John was the son of Valentin Sippel, one of NB’s first founders. John was quite the entrepreneur. He and father Valentin built the first Phoenix Saloon — same location, different building — in 1873. Off and on he lived on the 2nd floor of “Sippel Hall” and rented out the first-floor saloon. He also added an alligator pond and a bowling alley. In 1885 he became the local distributor for Anheuser-Busch. John set up a soda and mineral water bottling works, St. John’s Bottling, in 1886. In 1887, he opened the quarry at the Six Shooter Ranch. He added an ice factory to his line of businesses and became the distributor for Lone Star Beer in 1890.

I think his world started falling apart in 1892. His 18-year-old, first-born son Henry was shot and died while at business college in Dallas. The Sippels’ had already lost a two-year-old daughter in 1883. Henry’s death caused Johanna to have a mental breakdown and require several months of hospitalization. John was having a hard time financially as well. The bottling works went bankrupt after a bad freeze and it and the ice factory were put up for sale. Johanna filed for divorce and six years later, most likely depressed and drinking, John shot himself.

Perhaps this is the origen of the “drunk and shooting the flies on the ceiling” story; so much trauma and heartache for this man and his family to handle.

My last reference to Six-Shooter Ranch is later in time. Hanno Welsch Sr. recorded an oral history at the Sophienburg and told an interesting story. His family lived on a farm out on River Road and Rock Street. Remember that the ranch house of the Six Shooter Ranch was located about where the Eden Home and Dean Word’s pit is now.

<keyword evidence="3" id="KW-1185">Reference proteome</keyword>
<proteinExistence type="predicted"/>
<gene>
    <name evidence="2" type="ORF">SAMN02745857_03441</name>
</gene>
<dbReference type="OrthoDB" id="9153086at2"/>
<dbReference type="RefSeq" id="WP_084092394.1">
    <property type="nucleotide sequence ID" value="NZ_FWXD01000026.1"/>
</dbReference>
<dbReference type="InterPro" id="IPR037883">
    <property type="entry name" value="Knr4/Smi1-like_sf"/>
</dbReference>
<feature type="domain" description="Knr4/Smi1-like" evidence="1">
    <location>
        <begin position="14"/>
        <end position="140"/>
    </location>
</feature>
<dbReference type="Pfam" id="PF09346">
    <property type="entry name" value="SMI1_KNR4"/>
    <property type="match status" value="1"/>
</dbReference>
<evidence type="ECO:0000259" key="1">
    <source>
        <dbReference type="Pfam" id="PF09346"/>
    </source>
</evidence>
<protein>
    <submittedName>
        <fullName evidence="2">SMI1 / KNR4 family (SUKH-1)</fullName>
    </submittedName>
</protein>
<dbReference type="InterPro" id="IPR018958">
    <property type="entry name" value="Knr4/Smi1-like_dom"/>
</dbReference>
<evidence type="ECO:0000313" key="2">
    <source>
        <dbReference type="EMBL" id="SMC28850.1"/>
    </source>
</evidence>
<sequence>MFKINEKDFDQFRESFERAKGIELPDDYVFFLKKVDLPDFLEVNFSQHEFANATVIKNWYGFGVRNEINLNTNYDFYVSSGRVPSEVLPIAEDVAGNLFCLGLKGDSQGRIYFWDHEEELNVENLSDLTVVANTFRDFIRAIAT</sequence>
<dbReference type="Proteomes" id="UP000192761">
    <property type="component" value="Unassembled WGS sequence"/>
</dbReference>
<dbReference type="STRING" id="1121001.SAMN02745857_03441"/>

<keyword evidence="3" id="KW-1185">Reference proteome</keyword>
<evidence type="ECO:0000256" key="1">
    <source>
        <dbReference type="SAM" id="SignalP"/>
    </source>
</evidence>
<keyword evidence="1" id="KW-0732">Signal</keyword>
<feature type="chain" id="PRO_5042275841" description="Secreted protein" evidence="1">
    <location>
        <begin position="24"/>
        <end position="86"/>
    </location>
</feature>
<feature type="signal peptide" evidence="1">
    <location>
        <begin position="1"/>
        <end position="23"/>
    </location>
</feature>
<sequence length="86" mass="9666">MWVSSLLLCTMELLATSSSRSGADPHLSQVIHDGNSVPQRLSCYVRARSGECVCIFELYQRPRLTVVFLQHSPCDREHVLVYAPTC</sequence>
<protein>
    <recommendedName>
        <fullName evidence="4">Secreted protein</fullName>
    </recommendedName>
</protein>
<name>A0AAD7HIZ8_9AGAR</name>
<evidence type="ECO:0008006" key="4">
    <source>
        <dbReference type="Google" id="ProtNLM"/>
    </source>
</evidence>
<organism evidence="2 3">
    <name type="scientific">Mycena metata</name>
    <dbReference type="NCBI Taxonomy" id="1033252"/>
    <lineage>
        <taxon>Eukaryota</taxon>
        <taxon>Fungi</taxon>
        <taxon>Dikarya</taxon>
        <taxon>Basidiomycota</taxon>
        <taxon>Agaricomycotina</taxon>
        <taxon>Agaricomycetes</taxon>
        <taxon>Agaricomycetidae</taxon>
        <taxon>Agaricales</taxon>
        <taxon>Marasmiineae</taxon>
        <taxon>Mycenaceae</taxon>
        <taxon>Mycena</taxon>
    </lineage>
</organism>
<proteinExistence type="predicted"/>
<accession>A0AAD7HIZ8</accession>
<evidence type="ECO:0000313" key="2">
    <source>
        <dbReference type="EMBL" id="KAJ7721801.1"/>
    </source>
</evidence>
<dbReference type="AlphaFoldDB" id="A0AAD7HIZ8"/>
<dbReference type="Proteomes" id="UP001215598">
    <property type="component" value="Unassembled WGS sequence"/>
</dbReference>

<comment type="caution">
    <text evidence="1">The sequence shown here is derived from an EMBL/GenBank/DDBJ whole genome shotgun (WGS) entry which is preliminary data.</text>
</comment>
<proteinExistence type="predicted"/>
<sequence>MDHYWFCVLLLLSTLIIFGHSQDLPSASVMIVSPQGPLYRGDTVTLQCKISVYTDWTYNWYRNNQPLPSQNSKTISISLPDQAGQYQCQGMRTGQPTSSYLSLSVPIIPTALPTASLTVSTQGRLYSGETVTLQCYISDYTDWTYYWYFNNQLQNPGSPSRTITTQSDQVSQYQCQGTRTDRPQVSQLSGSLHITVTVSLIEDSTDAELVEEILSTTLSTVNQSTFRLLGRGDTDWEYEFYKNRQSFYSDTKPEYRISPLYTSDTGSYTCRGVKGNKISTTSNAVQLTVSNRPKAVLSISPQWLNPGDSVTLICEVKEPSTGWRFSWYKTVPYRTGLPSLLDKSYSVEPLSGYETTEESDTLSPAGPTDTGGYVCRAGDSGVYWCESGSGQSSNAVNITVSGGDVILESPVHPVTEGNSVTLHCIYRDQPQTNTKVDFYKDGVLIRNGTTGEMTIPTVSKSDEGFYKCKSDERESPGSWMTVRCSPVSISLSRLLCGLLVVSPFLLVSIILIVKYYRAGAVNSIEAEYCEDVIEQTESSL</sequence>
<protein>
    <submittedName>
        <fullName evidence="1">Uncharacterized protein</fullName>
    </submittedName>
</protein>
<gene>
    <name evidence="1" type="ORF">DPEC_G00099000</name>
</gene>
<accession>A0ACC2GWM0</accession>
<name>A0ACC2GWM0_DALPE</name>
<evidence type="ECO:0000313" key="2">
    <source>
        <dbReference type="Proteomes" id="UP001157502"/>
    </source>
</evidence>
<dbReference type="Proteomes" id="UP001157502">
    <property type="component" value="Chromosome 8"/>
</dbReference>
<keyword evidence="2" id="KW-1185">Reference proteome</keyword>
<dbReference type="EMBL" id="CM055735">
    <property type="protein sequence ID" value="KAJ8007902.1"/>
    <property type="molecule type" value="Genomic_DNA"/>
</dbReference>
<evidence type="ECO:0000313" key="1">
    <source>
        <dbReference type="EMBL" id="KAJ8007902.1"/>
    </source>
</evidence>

There was a fella by the name of Clapp, of Clapp Shoe Company. He was living up there. He was a playboy. I imagine they gave him lots of money to get him away from their business. He hooped it up! He had some nice black horses and a buggy; well-groomed. He’d go to town and meet these girls. He’d get a pretty girl from off the train and have big parties there. And he liked six shooters, pistols and stuff like that. He was shooting at the fella that was working in the field on Rock Street, and, of course, once in awhile this fella would shoot back too you know. I don’t know but I think they were both drunk. They couldn’t hit a target.

Finally. I think I understand the bordello reference in Marjorie Cook’s notes. Mr. Welsch also talks about the “pretty ladies” which came in on the train. Behind the depot was a one-story house about 30 feet long with a porch along the sidewalk of Mill Street. The mostly dark and shuttered house was “verboten to us youngsters” but Welsch and his friends would slip over to the windows and listen to the “sweet talk”. Hanno describes how the ladies would come in by train, pulling up their skirts above the ankle as they stepped down onto the ground. There were always a lot of cowboys ready to help and then escort the ladies to the “entertainment house”. I think the Clapp gentleman at the Six Shooter Ranch would bring “these girls” to the ranch house to party.

So it looks like I’ve figured out quite a bit of the story. But Mr. Welsch gave me one more tantalizing tidbit connected to Six Shooter Ranch. One day Hanno’s father was plowing in the field down on the corner of Rock Street and he plowed up an old pistol.

It was a very peculiar pistol. It was originally a rim fire and it had been converted into a center pin fire pistol. It had beautiful engraving on it and a nice wooden handle. It must have come from the Six Shooter Ranch somehow.

Sources: Sophienburg Museum: Neu Braunfelser Zeitung; New Braunfels Herald; Marjorie Cook Collection; Myra Lea Adams Goff Collection; Hanno Welsch Sr. “Reflections” oral history.